Trauma surgeon shares challenges of treating war injuries

February 06, 2005
WILMINGTON - Trauma surgeon Dr. Pascal Udekwu will share his experience of treating war injuries while in Afghanistan at the 16th Annual Trauma Symposium on Saturday, Feb. 12, at the Hilton Wilmington Riverside. The event is hosted by New Hanover Heath Network and sponsored by Coastal Area Health Education Center.

Dr. Udekwu spent six months in Afghanistan serving as a surgeon for the Army Reserves. While recounting his experiences there, Dr. Udekwu will discuss how war zone experiences relate to hospitals' trauma units. He will also discuss how war zone knowledge is used to augment disaster readiness.

While serving with the Army Reserves 452 Combat Support Unit in Kabul, Afghanistan, Dr. Udekwu mostly treated Afghan civilians with landmine injuries. He also treated Afghan militia, U.S. troops, U.S. non-military, coalition troops and enemy forces. However, Dr. Udekwu was most impacted by an 8-year-old boy who had swallowed a whistle that remained lodged in his left lung for a year before he was able to cough it up. Dr. Udekwu performed a pneumonectomy on the child to alleviate continuing respiratory problems, allowing the child to return to normal activities for the first time in five years.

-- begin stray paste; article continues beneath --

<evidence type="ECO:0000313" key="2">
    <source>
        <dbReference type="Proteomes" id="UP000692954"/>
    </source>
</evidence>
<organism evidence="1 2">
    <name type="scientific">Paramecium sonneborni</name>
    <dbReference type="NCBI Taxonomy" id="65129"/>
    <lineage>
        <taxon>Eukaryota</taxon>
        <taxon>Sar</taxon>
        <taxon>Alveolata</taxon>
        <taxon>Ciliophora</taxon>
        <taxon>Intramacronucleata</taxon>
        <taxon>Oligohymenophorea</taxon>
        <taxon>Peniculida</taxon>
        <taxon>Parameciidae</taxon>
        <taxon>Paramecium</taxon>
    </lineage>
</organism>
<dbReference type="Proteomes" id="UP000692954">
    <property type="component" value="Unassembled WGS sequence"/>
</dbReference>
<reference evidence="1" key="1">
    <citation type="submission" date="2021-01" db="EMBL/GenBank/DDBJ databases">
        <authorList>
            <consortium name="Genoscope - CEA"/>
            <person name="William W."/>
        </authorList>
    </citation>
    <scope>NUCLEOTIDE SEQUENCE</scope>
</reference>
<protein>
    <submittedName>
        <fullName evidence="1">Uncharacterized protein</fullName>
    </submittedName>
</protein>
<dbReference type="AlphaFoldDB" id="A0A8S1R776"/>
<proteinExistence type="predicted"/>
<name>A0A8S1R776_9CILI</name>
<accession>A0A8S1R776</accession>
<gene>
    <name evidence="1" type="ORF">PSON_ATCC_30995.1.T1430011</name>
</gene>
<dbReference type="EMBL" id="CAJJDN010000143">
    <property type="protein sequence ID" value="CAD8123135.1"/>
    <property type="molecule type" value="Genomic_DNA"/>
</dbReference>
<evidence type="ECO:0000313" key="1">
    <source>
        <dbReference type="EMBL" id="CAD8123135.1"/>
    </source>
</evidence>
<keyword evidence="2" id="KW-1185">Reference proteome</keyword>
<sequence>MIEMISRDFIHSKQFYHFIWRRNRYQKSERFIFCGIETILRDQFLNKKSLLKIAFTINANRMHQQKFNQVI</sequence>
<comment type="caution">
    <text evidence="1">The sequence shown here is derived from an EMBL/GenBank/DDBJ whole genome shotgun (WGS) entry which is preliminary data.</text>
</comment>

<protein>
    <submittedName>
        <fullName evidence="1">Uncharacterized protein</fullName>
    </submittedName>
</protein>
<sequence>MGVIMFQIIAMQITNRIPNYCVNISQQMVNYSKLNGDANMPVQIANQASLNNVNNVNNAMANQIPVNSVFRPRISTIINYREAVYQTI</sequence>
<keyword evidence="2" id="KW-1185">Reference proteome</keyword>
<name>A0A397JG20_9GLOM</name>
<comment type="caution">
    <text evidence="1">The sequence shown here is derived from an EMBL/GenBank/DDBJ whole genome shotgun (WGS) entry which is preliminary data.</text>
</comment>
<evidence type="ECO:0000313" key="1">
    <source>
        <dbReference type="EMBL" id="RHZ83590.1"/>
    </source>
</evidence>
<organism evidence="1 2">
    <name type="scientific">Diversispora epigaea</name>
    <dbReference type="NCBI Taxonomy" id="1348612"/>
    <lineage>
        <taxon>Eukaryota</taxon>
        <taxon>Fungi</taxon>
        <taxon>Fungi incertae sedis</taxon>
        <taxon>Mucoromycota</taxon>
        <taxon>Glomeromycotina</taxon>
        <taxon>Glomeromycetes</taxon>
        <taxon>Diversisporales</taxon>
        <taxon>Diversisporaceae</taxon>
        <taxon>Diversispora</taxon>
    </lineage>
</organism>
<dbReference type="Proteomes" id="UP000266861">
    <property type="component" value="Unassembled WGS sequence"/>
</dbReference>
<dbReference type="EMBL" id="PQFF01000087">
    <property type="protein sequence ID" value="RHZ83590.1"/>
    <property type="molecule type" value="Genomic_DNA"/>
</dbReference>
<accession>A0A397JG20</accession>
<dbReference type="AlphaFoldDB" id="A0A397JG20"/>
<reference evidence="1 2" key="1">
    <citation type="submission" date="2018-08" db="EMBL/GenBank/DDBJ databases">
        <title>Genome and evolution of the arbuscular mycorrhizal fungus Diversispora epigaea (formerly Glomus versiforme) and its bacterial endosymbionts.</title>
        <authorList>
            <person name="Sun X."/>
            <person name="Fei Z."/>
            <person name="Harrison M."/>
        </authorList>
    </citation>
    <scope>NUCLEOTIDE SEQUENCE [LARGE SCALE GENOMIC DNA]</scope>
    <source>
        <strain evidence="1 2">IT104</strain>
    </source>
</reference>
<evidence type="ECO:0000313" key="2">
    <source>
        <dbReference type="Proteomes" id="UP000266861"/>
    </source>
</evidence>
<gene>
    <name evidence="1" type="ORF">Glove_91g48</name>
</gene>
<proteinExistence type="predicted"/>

Dr. Udekwu has been an active member of the Army Reserves since 1988. For the past 13 years he has been a surgeon with WakeMed's general surgery, trauma and critical care practice, as well as the director of trauma for the past two years. Dr. Udekwu is also an associate professor of surgery at the University of North Carolina at Chapel Hill.

His "In the Trenches: Trauma During War" presentation is scheduled for 3:15 p.m.

The trauma conference is an annual event that brings together national experts to discuss the latest trends, breakthroughs and case studies in trauma care. Dr. Thomas Clancy, Trauma Services Medical Director at New Hanover Regional Medical Center, said the Trauma Symposium is "very beneficial because it provides an educational opportunity for all people in the region involved with trauma care."

The Trauma Symposium allows those in attendance to receive Continuing Medical Education credit that is required for trauma providers to stay qualified in their specific areas.